Although long-term trend and main NAEP both assess mathematics and reading, there are several differences, in particular in the content assessed, how often the assessment is administered, and how the results are reported. These and other differences mean that results from long-term trend and main NAEP cannot be compared directly.
|Long-Term Trend Assessment||Main NAEP Assessment|
Main NAEP assessments measure student performance in mathematics and reading every two years, most recently in 2011, and then in 2013. Other subjects, such as science, writing, and more, are also assessed.
Long-term trend NAEP has remained relatively unchanged since first administration (1971 for reading, 1973 for mathematics), although some changes that didn't affect trend reporting were instituted in 2004.
Mathematics focuses on numbers and numeration, variables and relationships, shape and size and position, measurement, and probability and statistics. Assesses basic skills and recall of definitions.
Students respond to questions in multiple-choice format; there are also a few short answer questions (scored on a two-point scale). Students are not asked to show or explain their work.
Reading features short narrative, expository or document passages, and focuses on locating specific information, making inferences, and identifying the main idea of a passage. On the average, passages are shorter in long-term trend reading than in main NAEP reading.
Students respond to questions in multiple-choice format; there are also a few questions requiring an extended answer (usually scored on a five-point scale).
Main NAEP assessments change about every decade to reflect changes in curriculum in the nation’s schools; new frameworks reflect these changes.
Mathematics focuses on numbers, measurement, geometry, probability and statistics, and algebra. In addition to basic skills and recall of definitions, students are assessed on problem solving and reasoning in all topic areas.
Students respond to questions of several possible types: multiple choice, short answer, and extended answer. Constructed-response questions may be scored as correct or incorrect, or they may be scored on a multi-level scale that awards partial credit. Students may be asked to explain their answers or show their work.
Reading requires students to read fiction, literary nonfiction, poetry, exposition, document and procedural passages or pairs of passages; measures a range of reading skills, from identifying explicitly stated information, to making complex inferences about themes, to comparing multiple texts on a variety of dimensions.
Students respond to questions of three possible types: multiple choice, short answer (called short constructed response and scored on a two- or three-point scale), and extended answer (called extended constructed response and scored on a four- or five-point scale).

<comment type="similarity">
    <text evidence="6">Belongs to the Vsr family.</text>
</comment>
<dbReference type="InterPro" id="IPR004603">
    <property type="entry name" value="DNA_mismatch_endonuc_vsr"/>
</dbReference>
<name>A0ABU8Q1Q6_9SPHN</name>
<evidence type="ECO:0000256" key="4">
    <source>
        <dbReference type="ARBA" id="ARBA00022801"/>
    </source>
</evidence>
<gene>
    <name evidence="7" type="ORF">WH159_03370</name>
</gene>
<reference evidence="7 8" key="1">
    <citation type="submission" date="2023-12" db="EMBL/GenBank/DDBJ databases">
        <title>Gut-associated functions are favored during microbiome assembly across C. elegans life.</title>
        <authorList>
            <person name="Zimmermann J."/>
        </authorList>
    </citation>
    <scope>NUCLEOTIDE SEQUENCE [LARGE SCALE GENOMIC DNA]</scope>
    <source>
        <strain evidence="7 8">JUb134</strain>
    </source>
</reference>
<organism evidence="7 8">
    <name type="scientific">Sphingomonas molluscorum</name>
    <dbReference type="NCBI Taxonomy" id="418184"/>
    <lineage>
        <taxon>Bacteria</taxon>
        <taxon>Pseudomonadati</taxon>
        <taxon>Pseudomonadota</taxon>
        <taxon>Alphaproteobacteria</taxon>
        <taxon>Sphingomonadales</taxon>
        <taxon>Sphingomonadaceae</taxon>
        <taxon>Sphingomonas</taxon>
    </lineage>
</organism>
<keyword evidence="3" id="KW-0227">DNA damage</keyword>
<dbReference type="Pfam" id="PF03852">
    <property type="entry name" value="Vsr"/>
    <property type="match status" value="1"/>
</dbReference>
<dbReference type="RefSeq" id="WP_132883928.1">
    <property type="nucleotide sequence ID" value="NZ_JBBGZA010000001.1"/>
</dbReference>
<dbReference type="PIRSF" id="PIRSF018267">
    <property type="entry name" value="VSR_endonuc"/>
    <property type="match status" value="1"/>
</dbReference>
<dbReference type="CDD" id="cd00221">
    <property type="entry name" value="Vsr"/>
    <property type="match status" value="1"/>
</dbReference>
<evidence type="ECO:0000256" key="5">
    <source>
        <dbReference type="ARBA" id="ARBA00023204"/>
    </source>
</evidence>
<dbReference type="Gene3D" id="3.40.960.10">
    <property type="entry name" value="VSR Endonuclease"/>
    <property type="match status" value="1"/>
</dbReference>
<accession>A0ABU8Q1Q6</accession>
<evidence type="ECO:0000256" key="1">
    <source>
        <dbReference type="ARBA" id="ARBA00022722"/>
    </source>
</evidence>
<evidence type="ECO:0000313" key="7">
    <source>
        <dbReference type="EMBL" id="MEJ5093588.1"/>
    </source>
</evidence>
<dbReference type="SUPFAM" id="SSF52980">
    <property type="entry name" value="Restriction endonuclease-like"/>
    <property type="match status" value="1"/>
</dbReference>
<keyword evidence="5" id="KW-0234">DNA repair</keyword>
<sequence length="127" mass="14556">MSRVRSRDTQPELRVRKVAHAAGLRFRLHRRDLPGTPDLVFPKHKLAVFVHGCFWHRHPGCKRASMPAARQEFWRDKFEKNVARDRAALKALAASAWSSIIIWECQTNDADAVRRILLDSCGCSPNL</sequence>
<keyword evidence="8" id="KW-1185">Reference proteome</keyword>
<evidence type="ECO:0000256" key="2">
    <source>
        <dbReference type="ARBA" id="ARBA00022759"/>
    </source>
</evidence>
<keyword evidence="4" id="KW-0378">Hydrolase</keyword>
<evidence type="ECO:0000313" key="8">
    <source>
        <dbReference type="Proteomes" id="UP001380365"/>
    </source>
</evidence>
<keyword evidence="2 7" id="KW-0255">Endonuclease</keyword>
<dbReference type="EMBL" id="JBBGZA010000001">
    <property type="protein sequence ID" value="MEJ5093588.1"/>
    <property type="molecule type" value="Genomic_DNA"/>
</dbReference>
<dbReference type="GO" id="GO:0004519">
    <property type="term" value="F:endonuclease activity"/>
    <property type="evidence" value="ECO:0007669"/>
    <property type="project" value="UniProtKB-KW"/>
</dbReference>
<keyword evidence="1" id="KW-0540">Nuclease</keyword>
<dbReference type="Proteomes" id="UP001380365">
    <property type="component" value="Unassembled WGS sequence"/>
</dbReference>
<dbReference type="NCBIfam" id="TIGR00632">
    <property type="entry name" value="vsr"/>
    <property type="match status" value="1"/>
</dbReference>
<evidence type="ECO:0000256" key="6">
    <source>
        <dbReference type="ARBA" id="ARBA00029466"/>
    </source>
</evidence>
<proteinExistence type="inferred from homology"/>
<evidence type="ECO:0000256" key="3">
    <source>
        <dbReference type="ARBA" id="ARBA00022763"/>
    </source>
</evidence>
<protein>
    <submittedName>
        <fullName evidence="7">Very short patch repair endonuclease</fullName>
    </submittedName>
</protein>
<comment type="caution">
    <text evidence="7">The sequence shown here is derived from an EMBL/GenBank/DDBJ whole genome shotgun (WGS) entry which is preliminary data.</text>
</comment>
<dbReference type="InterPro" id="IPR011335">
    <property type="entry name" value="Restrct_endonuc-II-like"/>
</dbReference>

Students are selected by age (9, 13, and 17) to represent the the nation and to provide results for student groups such as Black, Hispanic, White, and sometimes others, by gender, family income, and school location.
SD and ELL students are included using the same participation guidelines and with the same accommodations (as needed) in main NAEP.
Private school results are available when reporting criteria are met; there is no oversampling of private schools.
Students are selected by grade (4, 8, and 12). Students represent the nation and, in some assessments, their states or selected large urban districts. To provide state- and district-level results, far more students must participate than for national results only; these larger sample sizes permit even more detailed results.
The inclusion and accommodation treatment is the same for main and for long-term trend assessments.
Private school results are reported at the national level when reporting criteria are met, and sometimes private schools are oversampled to increase the information.
Long-term trend is assessed every four years, throughout the school year: in October through December for 13-year-olds, January through March for 9-year-olds, and March through May for 17-year-olds. See the schedule for all assessments (long-term trend as well as main NAEP).
Test booklets contain three 15-minute blocks of questions, plus one section of student questions concerning academic experiences and demographics.
There are no ancillary materials such as calculators or manipulatives.
Main NAEP mathematics and reading are assessed every two years (the odd-numbered years) at grades 4, 8, and 12. The other subjects are assessed less frequently, in the even-numbered years. The administration for all main NAEP subjects takes place from late January through early March.
Test booklets contain two 25-minute blocks, plus student questions concerning academic experiences and demographics.
There may be ancillary materials provided with the test booklets. Several subjects have, or will have, computer-based components.
National-level performance and how it has changed since the 1970s is reported using scores on a 0-500 scale. Long-term trend also reports descriptive performance levels (150, 200, 250, 300, and 350) that have the same meaning across the three age levels. There are no achievement levels to correspond with those used in main NAEP.
There are student questionnaires, but no teacher or school questionnaires.
Main NAEP has been reported since the 1990s for the nation and participating states and other jurisdictions, and since 2002 for selected urban districts. Performance and how it has changed over the past several years is reported using scale scores and achievement levels. Scores are reported using either a 0-300 or 0-500 scale, depending on the subject. The achievement levels reported are Basic, Proficient, and Advanced.
Student results are reported in the context of the questionnaires given to the students' teachers and principals.